git EOL converted the opposit way around? (despite .gitattributes)
* text=auto *.js text
But now, when I commit a
js-file that has only
LF line-endings I get the warning:
warning: LF will be replaced by CRLF in XXX.js. The file will have its original line endings in your working directory.
Well, this sounds to me like I will have
CRLF in my repository and
LF in my working directory, even though it should be (and I want it to be) the exact other way around. The
js-file’s line endings are still
LF after the commit.
Am I reading the warning wrong or did I set up
.gitattributes in the wrong way?
p.s. my global git config has
autocrlf = true, but that should not effect the EOL-conversion when committing because of the
js file is in a subdirectory
2 Solutions collect form web for “git EOL converted the opposit way around? (despite .gitattributes)”
You should disable
autocrlf – It is not causing this “situation”, but it does collide with the gitattributes setting and adds no benefits.
You don’t have any problem with EOL conversion in your repo. The message you quoted is telling you, that if you check out this file again (with these settings), you will have CRLF in your working directory. But for now it will stay at LF.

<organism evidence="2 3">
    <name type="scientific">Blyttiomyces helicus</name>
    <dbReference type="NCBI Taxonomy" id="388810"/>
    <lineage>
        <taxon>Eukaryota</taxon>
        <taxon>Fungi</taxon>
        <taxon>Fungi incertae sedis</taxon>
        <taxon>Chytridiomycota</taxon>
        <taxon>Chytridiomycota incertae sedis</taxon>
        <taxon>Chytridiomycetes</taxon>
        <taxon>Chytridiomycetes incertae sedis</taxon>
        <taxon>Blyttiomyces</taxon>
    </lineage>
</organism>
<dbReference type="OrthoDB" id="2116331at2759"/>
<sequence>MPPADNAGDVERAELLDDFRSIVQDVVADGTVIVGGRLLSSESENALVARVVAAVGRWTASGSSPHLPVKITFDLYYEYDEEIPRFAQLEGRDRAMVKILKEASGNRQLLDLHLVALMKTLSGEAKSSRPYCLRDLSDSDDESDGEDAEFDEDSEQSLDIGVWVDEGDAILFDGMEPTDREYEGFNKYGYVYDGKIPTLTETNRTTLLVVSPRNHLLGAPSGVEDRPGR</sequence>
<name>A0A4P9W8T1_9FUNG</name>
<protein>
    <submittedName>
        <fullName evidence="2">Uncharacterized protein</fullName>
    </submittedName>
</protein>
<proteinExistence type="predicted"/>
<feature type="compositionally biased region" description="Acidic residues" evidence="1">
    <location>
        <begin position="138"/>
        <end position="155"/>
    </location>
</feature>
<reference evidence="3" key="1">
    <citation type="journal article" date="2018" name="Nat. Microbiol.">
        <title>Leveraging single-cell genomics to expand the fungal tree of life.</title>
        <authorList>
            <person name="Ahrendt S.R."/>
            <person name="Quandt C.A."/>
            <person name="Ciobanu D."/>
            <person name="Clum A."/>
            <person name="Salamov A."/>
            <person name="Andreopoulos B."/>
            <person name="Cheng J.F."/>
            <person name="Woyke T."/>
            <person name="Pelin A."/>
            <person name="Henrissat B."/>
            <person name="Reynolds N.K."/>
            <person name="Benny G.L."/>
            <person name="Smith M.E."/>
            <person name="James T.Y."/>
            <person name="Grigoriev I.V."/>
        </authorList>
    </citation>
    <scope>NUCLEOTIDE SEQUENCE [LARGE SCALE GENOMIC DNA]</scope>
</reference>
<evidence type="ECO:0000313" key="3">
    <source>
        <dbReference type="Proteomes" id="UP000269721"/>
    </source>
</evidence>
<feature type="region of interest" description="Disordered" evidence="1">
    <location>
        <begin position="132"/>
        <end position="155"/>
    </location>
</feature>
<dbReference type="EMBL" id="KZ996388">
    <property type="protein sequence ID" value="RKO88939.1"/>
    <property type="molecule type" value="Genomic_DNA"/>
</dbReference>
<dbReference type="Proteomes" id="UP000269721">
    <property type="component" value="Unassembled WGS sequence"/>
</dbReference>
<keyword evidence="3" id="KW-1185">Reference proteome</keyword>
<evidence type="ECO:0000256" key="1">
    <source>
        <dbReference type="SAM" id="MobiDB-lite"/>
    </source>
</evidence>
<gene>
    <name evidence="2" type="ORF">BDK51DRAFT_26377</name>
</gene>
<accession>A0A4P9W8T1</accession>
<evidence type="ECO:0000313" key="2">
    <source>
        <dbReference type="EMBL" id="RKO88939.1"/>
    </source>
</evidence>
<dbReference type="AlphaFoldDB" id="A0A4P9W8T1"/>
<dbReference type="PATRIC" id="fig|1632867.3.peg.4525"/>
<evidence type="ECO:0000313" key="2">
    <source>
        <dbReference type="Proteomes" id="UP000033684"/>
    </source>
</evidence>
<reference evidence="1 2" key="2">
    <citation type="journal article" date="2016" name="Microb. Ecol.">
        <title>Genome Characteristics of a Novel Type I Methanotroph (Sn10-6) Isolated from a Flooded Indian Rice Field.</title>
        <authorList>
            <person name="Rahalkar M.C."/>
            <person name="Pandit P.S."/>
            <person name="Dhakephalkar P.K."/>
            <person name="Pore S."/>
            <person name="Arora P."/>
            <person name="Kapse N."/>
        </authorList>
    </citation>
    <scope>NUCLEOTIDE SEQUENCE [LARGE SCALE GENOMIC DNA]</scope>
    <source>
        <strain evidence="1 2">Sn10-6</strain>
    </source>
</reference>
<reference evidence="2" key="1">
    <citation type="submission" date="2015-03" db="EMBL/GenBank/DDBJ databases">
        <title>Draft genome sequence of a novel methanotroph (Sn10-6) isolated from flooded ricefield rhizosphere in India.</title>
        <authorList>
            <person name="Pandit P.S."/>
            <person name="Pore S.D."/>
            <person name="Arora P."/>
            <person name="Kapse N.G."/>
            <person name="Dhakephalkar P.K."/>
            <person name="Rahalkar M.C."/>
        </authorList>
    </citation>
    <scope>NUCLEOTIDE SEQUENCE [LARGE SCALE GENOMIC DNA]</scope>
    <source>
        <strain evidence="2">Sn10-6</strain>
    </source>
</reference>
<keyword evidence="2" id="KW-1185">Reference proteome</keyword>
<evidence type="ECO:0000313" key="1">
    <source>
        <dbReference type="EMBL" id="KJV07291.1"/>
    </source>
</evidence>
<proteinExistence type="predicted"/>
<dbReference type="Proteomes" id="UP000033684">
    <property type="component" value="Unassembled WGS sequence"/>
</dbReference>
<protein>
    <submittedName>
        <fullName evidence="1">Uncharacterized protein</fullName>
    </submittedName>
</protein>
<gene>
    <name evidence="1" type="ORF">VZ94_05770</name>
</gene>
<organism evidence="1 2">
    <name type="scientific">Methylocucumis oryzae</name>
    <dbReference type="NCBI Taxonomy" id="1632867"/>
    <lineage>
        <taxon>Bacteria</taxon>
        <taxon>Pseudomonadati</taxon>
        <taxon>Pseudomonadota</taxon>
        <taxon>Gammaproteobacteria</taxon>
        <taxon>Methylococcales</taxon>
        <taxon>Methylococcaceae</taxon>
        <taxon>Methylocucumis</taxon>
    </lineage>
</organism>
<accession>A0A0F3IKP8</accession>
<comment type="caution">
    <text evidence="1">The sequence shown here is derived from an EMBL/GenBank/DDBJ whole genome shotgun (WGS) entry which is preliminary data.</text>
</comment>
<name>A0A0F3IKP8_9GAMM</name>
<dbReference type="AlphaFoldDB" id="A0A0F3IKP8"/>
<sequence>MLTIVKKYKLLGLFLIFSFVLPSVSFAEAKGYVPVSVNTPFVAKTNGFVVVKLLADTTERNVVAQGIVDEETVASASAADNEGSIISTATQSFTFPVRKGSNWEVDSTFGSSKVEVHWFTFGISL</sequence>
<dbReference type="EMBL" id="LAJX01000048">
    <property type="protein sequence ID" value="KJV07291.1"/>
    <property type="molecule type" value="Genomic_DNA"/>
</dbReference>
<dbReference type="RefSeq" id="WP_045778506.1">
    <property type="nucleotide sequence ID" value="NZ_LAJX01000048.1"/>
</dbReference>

If you want to know what line endings stuff has in your repo, run this:
git show commit:path/to/file | file -k -
If you want to get rid of that message, set your editor to save files with CRLF. Or better: If all your tools support LF endings, set this repo to use LF on checkout (if you accidentally save a file with CRLF, it will still be normalized):
git config core.eol lf
Note: this will probably only work if you set
Git is doing exactly what you want to spite its badly worded warning you don’t have to change anything (that warning only talks about the what is happening to the working directory AFAIK not the database).
LF will be in the repo only, if you rm the file and check it out again it will be converted to CRLF in the working tree (only).
I have seen people say don’t change local core settings/global variables when it comes to line endings (article git hub refer to) (I don’t see a conflict with autocrlf) and only use .gitattribute because it makes defaults for the projects your working in, it’s the newer way.
If you want stuff to be LF only you should use a different git attributes line but stick with what you got for your original question it’s fine. (The docs page and your github page seems to say
text eol=lf if you want LF only)
This is a necropost just to say don’t worry it’s sposed to say that 🙂